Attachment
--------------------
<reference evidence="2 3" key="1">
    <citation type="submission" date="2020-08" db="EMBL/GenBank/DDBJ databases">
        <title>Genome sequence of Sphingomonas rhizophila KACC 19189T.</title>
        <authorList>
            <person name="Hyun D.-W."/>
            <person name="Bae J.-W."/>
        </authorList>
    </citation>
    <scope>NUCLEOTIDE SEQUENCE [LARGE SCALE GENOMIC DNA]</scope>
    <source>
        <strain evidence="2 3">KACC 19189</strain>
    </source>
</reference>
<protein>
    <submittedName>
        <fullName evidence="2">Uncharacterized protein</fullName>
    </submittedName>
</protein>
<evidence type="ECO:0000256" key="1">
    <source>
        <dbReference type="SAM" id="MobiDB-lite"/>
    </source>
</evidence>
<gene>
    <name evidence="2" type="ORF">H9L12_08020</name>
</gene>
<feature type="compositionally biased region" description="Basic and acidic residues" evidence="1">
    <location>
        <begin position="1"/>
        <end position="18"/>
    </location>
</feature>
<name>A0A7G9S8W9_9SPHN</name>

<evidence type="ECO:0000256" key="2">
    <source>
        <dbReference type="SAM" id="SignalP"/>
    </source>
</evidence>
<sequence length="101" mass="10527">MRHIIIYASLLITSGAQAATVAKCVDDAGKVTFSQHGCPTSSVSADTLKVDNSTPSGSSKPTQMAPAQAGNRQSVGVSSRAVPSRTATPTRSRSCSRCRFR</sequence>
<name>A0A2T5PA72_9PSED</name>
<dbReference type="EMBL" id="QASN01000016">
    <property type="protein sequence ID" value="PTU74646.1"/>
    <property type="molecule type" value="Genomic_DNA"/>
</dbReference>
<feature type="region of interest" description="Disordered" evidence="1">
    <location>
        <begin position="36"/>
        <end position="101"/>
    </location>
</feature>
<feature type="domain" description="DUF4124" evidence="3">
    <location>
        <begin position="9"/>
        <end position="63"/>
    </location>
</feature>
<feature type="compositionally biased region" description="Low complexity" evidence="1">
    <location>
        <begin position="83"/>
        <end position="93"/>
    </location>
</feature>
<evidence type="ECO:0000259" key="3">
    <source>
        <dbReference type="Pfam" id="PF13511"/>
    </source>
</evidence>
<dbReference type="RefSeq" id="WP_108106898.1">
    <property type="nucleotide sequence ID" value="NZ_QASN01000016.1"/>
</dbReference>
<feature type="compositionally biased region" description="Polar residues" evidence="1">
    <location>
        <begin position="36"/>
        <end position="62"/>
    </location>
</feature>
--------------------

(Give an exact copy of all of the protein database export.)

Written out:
<reference evidence="2 3" key="1">
    <citation type="submission" date="2020-08" db="EMBL/GenBank/DDBJ databases">
        <title>Genome sequence of Sphingomonas rhizophila KACC 19189T.</title>
        <authorList>
            <person name="Hyun D.-W."/>
            <person name="Bae J.-W."/>
        </authorList>
    </citation>
    <scope>NUCLEOTIDE SEQUENCE [LARGE SCALE GENOMIC DNA]</scope>
    <source>
        <strain evidence="2 3">KACC 19189</strain>
    </source>
</reference>
<protein>
    <submittedName>
        <fullName evidence="2">Uncharacterized protein</fullName>
    </submittedName>
</protein>
<evidence type="ECO:0000256" key="1">
    <source>
        <dbReference type="SAM" id="MobiDB-lite"/>
    </source>
</evidence>
<gene>
    <name evidence="2" type="ORF">H9L12_08020</name>
</gene>
<feature type="compositionally biased region" description="Basic and acidic residues" evidence="1">
    <location>
        <begin position="1"/>
        <end position="18"/>
    </location>
</feature>
<name>A0A7G9S8W9_9SPHN</name>

<evidence type="ECO:0000256" key="2">
    <source>
        <dbReference type="SAM" id="SignalP"/>
    </source>
</evidence>
<sequence length="101" mass="10527">MRHIIIYASLLITSGAQAATVAKCVDDAGKVTFSQHGCPTSSVSADTLKVDNSTPSGSSKPTQMAPAQAGNRQSVGVSSRAVPSRTATPTRSRSCSRCRFR</sequence>
<name>A0A2T5PA72_9PSED</name>
<dbReference type="EMBL" id="QASN01000016">
    <property type="protein sequence ID" value="PTU74646.1"/>
    <property type="molecule type" value="Genomic_DNA"/>
</dbReference>
<feature type="region of interest" description="Disordered" evidence="1">
    <location>
        <begin position="36"/>
        <end position="101"/>
    </location>
</feature>
<feature type="domain" description="DUF4124" evidence="3">
    <location>
        <begin position="9"/>
        <end position="63"/>
    </location>
</feature>
<feature type="compositionally biased region" description="Low complexity" evidence="1">
    <location>
        <begin position="83"/>
        <end position="93"/>
    </location>
</feature>
<evidence type="ECO:0000259" key="3">
    <source>
        <dbReference type="Pfam" id="PF13511"/>
    </source>
</evidence>
<dbReference type="RefSeq" id="WP_108106898.1">
    <property type="nucleotide sequence ID" value="NZ_QASN01000016.1"/>
</dbReference>
<feature type="compositionally biased region" description="Polar residues" evidence="1">
    <location>
        <begin position="36"/>
        <end position="62"/>
    </location>
</feature>